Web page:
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New research that shows flu viruses can spread through the air on dust, fibers and other microscopic particles has implications for the spread of the new coronavirus, scientists say.
"It's really shocking to most virologists and epidemiologists that airborne dust, rather than expiratory droplets, can carry influenza virus capable of infecting animals," said lead researcher William Ristenpart. He's a professor in the University of California, Davis' department of chemical engineering.
"The implicit assumption is always that airborne transmission occurs because of respiratory droplets emitted by coughing, sneezing or talking. Transmission via dust opens up whole new areas of investigation and has profound implications for how we interpret laboratory experiments as well as epidemiological investigations of outbreaks," Ristenpart said in a university news release.
It's believed that flu viruses spread in a number of ways, including in respiratory droplets or on secondary objects, such as door handles or used tissues. However, little is known about which routes are the most important.
In this study, the researchers investigated whether tiny, non-respiratory airborne particles -- such as dust and fibers -- could carry flu viruses between guinea pigs.
The study found that uninfected guinea pigs gave off spikes of up to 1,000 airborne particles per second as they moved around the cage. The animals' breathing emitted particles at a steady, but much lower, rate.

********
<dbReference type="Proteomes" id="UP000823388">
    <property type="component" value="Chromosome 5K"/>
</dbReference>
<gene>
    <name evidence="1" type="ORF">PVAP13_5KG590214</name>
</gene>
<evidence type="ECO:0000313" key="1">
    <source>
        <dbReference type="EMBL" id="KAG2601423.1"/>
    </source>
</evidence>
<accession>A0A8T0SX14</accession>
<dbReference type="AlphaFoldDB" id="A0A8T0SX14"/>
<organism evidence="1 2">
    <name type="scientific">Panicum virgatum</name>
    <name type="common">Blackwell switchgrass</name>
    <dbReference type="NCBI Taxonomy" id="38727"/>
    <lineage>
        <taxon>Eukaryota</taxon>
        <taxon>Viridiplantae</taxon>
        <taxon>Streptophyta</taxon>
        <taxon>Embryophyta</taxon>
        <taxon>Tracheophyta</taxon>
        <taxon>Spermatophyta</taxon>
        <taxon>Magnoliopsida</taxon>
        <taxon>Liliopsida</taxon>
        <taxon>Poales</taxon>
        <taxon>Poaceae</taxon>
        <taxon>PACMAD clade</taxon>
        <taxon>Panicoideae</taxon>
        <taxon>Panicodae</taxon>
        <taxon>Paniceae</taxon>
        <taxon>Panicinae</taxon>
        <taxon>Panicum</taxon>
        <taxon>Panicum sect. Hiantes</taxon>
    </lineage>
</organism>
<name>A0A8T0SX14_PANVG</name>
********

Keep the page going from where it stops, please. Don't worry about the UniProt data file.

Immune guinea pigs with flu virus painted on their fur could transmit the virus through the air to other, susceptible guinea pigs, showing that flu viruses don't have to come directly from the respiratory tract to be infectious, according to the researchers. However, animal research does not always pan out in humans.
The team also investigated whether microscopic fibers from an inanimate object could carry infectious viruses.
To do this, they treated paper facial tissues with influenza virus, let them dry out, and then crumpled them. Crumpling the tissues released up to 900 particles per second in a size range that could be inhaled.
The researchers also found that the particles released from the virus-contaminated paper tissues could infect cells.
The report was published online recently in the journal Nature Communications.
-- Robert Preidt
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